- BIM integrated into your business processes and systems
- Manufacturing expertise
- Ability to manage a project-based engineer-to-order manufacturing model
- Logistics and shipping
- Manage inventory and supply chain processes professionally
- Site management
- Traditional construction site management expertise
- Labor management
- Health and safety
- Quality (NCR, snags, audits etc.)
- Sub-contract management
- Plant hire
- Project management and control
- Professional project scheduling /planning across all stages of a project
- Project plan integrated with all project process: engineer, procure, manufacture, ship, construct, install, commission and handover
- Project plan drives all business processes
- Integrated project budgeting and cost control
- Support traditional construction-centric commercial management
- Asset and facilities management
- Provide aftercare services
- Preventive and predictive maintenance
- Integrated IoT with asset data
- Have the capability to offer flexible, through-life commercial service contracts (e.g. contract for outcomes)
- Manage service level performance
- Financial governance
- One set of accurate, timely project performance numbers (margin, risk, quality, deliver against plan, variations etc.)
- Project financial control integrated with finance system (one set of numbers)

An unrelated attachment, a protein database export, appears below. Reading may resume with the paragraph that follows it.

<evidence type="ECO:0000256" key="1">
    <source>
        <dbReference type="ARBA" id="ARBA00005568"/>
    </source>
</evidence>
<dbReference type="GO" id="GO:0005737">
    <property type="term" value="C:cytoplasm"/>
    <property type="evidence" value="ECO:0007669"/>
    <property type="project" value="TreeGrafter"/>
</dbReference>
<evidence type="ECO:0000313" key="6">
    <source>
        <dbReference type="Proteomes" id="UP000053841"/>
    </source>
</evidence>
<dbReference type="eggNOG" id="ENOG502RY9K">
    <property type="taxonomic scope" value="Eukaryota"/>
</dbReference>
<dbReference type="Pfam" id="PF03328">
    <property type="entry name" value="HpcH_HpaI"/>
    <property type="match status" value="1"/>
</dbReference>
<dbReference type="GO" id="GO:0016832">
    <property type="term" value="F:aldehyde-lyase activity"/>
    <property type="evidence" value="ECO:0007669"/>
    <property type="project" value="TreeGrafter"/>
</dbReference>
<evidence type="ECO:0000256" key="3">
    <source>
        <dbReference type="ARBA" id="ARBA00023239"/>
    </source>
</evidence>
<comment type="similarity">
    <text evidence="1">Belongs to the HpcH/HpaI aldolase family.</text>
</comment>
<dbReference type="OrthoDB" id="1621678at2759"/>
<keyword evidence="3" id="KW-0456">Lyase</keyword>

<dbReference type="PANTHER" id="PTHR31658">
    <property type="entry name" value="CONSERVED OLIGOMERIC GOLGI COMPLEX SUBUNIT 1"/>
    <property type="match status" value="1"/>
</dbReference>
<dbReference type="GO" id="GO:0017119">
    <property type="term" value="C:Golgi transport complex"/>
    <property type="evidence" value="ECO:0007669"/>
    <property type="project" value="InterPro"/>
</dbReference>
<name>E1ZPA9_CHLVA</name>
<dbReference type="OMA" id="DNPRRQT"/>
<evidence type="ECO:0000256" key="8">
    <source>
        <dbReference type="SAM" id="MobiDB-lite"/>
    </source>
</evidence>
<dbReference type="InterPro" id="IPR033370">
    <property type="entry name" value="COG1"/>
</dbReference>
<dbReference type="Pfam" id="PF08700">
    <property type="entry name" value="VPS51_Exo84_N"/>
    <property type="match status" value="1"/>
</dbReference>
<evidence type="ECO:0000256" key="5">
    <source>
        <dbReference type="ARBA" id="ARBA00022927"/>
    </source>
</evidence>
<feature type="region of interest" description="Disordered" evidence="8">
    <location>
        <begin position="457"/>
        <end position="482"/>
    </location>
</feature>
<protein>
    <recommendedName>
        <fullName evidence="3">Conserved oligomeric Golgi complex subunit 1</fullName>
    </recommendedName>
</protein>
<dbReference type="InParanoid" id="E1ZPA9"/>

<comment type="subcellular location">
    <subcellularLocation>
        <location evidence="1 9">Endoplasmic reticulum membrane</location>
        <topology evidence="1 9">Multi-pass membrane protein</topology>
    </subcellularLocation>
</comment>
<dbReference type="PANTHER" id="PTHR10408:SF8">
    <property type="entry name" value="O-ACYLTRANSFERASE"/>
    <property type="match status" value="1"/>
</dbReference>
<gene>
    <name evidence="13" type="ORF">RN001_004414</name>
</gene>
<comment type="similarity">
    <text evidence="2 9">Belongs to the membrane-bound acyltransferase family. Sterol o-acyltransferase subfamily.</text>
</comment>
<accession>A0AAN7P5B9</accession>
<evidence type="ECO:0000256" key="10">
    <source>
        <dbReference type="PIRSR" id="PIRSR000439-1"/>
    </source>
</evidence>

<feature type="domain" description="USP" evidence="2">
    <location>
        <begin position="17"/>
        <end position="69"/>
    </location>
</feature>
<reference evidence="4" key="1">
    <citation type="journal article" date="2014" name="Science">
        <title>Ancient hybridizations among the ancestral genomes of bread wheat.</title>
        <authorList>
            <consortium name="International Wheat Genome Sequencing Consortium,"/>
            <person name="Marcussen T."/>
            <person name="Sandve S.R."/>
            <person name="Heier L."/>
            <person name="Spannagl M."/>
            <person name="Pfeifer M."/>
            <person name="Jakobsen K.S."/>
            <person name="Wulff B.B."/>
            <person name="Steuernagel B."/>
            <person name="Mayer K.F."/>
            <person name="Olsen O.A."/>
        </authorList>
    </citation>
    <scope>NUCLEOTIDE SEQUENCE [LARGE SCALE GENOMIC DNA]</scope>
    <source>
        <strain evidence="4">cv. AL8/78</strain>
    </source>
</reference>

- Less reliance on MS Excel
- Stop running your business based on hand-crafted Excel spreadsheets
Are you ready for what’s next?
To summarize, we need to have a strategy in place to maximize the profit potential of the construction-integrated manufacturing trend. For most companies that will mean changing most things in the business – the skills, culture, processes and business systems. Are you ready?
For more information on construction-integrated manufacturing and how to prepare your organization for what’s next, read my eBook, Build new foundations with construction-integrated manufacturing.
Do you have questions or comments about construction-integrated manufacturing?
We’d love to hear them so please leave us a message below.
Very good article!
We need all of the above to make a significant difference in the world of construction engineering. All these integrated with BIM can generate maximum efficiency and productivity for construction.
There is a critical need to centralize all communication and access to information to enable all contributors to be able to make informed decisions with regard to their responsibilities for completing a construction project. Digital apps and software have made this work easier. Great app!
Great information on this post especially construction manufacturing. I will apply some of this on my new blog.
It seems like being able to build something inside a warehouse where there isn’t any weather would be a big help. Not only with the comfort of the workers, but they wouldn’t have to stop for a rainy day. I wonder how many places are working in this direction.
I really appreciate your work so thanks for sharing this great information about construction manufacturing.